Biochemical and Biophysical Research Communications, Vol.419, No.4, 703-707, 2012
Biomechanical characterization of a desminopathy in primary human myoblasts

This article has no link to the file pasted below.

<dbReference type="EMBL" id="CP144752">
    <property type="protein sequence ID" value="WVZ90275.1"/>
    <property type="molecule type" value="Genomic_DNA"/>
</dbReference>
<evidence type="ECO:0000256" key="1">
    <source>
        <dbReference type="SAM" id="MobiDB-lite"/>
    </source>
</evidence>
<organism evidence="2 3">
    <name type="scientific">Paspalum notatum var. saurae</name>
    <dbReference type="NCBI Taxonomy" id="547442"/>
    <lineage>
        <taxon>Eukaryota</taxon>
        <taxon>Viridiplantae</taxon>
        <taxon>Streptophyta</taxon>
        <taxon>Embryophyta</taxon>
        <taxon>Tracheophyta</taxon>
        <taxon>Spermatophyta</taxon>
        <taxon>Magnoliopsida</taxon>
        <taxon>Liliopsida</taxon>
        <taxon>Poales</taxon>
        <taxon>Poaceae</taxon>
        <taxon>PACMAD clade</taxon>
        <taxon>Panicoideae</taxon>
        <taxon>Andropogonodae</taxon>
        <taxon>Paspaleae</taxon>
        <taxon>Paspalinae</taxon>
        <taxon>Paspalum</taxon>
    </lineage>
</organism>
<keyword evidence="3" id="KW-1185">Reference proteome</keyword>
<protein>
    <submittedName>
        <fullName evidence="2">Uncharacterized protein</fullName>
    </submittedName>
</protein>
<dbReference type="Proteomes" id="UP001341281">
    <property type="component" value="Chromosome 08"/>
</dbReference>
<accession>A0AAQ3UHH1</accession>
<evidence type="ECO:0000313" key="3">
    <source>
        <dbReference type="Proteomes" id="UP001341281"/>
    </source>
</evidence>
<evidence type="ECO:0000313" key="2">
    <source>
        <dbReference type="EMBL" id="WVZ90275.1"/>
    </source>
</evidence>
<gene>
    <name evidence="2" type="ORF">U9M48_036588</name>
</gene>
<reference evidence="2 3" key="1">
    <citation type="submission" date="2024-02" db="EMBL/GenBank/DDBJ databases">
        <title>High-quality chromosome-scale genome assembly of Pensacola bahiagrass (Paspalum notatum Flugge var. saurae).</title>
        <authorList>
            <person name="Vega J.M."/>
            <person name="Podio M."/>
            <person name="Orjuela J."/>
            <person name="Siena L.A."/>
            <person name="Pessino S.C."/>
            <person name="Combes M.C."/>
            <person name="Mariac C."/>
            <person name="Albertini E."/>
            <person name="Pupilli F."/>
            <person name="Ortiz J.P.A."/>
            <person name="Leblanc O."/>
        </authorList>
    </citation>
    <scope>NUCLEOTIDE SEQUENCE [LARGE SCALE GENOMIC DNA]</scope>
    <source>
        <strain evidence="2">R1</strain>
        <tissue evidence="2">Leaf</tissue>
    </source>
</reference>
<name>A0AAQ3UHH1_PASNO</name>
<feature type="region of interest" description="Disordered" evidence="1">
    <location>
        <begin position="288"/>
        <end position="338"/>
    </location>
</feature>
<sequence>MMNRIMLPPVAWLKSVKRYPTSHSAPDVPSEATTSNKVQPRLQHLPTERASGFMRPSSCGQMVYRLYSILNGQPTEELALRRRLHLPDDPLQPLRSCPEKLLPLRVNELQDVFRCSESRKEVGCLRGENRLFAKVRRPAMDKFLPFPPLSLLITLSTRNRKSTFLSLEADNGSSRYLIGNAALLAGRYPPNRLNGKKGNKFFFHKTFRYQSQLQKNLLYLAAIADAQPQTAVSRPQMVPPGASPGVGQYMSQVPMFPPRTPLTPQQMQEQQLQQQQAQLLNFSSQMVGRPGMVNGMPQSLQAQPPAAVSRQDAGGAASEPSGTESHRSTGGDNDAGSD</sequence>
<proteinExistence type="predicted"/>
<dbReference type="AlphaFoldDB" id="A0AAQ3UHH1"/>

Heterozygous mutations of the human desmin gene on chromosome 2q35 cause hereditary and sporadic myopathies and cardiomyopathies. The expression of mutant desmin brings about partial disruption of the extra sarcomeric desmin cytoskeleton and abnormal protein aggregation in the sarcoplasm of striated muscle cells. The precise molecular pathways and sequential steps that lead from a desmin gene defect to progressive muscle damage are still unclear. We tested whether mutant desmin changes the biomechanical properties and the intrinsic mechanical stress response of primary cultured myoblasts derived from a patient carrying a heterozygous R350P desmin mutation. Compared to wildtype controls, undifferentiated mutant desmin myoblasts revealed increased cell death and substrate detachment in response to cyclic stretch on flexible membranes. Moreover, magnetic tweezer microrheometry of myoblasts using fibronectin-coated beads showed increased stiffness of diseased cells. Our findings provide the first evidence that altered mechanical properties may contribute to the progressive striated muscle pathology in desminopathies. We postulate that the expression of mutant desmin leads to increased mechanical stiffness, which results in excessive mechanical stress in response to strain and consecutively to increased mechanical vulnerability and damage of muscle cells. (C) 2012 Elsevier Inc. All rights reserved.